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Hours after its successful engineering flight, the first test vehicle for NASA's Low-Density Supersonic Decelerator project is lifted aboard the recovery vessel Kahana.
Test Vehicle Gets a Lift
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The first "flown" test vehicle of Low-Density Supersonic Decelerator project relaxes aboard the recovery vessel Kahana.
LDSD Saucer Aboard
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This image, taken by a member of NASA's Low-Density Supersonic Decelerator team onboard a recovery vessel, shows the initial moments of the June 28, 2014, powered flight of the saucer-shaped test vehicle.
First Seconds of LDSD Test
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Hours after the June 28, 2014, test of NASA's Low-Density Supersonic Decelerator over the U.S. Navy's Pacific Missile Range, two members of the Navy's Explosive Ordinance Disposal swim towards the pilot ballute that was used to deploy the parachute. In the background, the recovery vessel Mana'o II.
Saturday Afternoon Swim
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Hours after the June 28, 2014, test of NASA's Low-Density Supersonic Decelerator over the U.S. Navy's Pacific Missile Range, the saucer-shaped test vehicle is lifted aboard the Kahana recovery vessel.
Saucer Out of the Drink
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The picture show the LDSD test vehicle and an engine burn in orange/red, with Earth as a blue-green orb in the background.
Rocketing to Higher Altitudes
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The test vehicle rides on a long, while balloon, against a clear blue sky.
Balloon Lifts Test Vehicle to High Altitudes
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This image shows the LDSD test vehicle on a tall launch tower. The vehicle appears hanging or suspended several feet in the air, while workers wearing yellow vests and protective helmets scurry below.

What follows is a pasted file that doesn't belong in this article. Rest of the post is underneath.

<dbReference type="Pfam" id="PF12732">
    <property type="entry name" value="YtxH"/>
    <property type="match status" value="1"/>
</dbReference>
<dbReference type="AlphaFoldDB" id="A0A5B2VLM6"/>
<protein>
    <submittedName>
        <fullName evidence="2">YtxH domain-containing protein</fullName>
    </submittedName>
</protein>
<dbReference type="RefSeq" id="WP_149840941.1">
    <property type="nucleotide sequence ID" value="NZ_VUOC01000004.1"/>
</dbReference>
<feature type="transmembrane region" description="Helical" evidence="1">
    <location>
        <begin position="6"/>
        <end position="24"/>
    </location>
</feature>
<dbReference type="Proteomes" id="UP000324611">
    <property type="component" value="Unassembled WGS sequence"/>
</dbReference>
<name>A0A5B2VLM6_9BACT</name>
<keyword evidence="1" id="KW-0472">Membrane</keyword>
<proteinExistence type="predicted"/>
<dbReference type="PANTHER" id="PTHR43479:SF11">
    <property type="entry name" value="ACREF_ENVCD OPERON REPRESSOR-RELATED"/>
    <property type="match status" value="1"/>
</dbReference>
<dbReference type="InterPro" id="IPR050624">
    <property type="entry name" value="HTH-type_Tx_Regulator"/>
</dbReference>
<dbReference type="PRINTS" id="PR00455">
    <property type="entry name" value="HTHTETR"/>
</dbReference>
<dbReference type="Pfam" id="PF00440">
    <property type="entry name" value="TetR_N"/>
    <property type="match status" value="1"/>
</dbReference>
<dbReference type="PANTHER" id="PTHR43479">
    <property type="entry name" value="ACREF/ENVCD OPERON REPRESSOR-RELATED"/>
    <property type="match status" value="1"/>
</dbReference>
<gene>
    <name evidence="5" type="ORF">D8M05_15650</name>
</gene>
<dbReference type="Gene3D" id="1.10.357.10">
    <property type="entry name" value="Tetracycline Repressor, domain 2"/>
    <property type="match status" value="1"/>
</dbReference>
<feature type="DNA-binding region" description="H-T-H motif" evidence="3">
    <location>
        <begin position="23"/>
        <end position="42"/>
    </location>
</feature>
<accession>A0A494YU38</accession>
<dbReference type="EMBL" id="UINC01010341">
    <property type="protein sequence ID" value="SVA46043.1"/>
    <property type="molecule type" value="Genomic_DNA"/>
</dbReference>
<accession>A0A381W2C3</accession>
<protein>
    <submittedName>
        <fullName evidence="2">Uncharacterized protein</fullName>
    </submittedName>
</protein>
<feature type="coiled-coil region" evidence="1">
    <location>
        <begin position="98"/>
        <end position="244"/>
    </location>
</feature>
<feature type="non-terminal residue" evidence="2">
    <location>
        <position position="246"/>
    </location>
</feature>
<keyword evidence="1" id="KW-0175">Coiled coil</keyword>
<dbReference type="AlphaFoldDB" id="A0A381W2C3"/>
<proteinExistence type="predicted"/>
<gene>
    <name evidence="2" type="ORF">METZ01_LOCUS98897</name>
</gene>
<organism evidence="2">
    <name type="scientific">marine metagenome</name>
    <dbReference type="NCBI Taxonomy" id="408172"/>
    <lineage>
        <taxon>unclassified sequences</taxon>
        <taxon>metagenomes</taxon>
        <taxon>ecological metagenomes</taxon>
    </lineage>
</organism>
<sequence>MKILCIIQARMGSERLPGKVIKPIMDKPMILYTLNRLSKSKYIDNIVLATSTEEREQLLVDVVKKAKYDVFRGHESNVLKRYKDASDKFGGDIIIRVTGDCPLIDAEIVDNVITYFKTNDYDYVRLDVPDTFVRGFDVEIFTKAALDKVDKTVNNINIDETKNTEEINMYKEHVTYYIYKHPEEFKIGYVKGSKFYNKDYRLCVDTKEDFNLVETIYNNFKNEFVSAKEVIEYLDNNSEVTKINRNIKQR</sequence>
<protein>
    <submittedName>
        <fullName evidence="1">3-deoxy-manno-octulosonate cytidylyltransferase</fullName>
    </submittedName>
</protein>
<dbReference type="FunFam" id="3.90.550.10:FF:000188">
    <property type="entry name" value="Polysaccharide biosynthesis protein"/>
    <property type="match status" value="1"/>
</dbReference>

Hanging Saucer
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Some of the women working on NASA's Mars Science Laboratory Project, which built and operates the Curiosity Mars rover, gathered for this photo in the Mars Yard used for rover testing at NASA's Jet Propulsion Laboratory, Pasadena, California.
Women of Mars, in Mars Yard at JPL
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Scientists used the ChemCam instrument on NASA's Curiosity Mars rover to examine a Martian rock "shell" about one inch across, embedded in bedrock and with a hollow interior. This graphic combines an image of the target with results from using ChemCam's laser on the rock and adjacent points
Martian Rock and Dust Filling Studied with Laser and Camera
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This stereo vista from the panoramic camera (Pancam) on NASA's Mars Exploration Rover Opportunity catches "Pillinger Point," on the western rim of Endeavour Crater, in the foreground. The May 14, 2014, image appears three-dimensional when seen through blue-red glasses with the red lens on the left.
'Pillinger Point' Overlooking Endeavour Crater on Mars (Stereo)
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This May 14, 2014, scene from the Pancam on NASA's Mars Exploration Rover Opportunity catches "Pillinger Point," on the western rim of Endeavour Crater, in the foreground and the crater's eastern rim on the horizon. The scene's false color makes differences in surface materials more easily visible.
'Pillinger Point' Overlooking Endeavour Crater on Mars (False Color)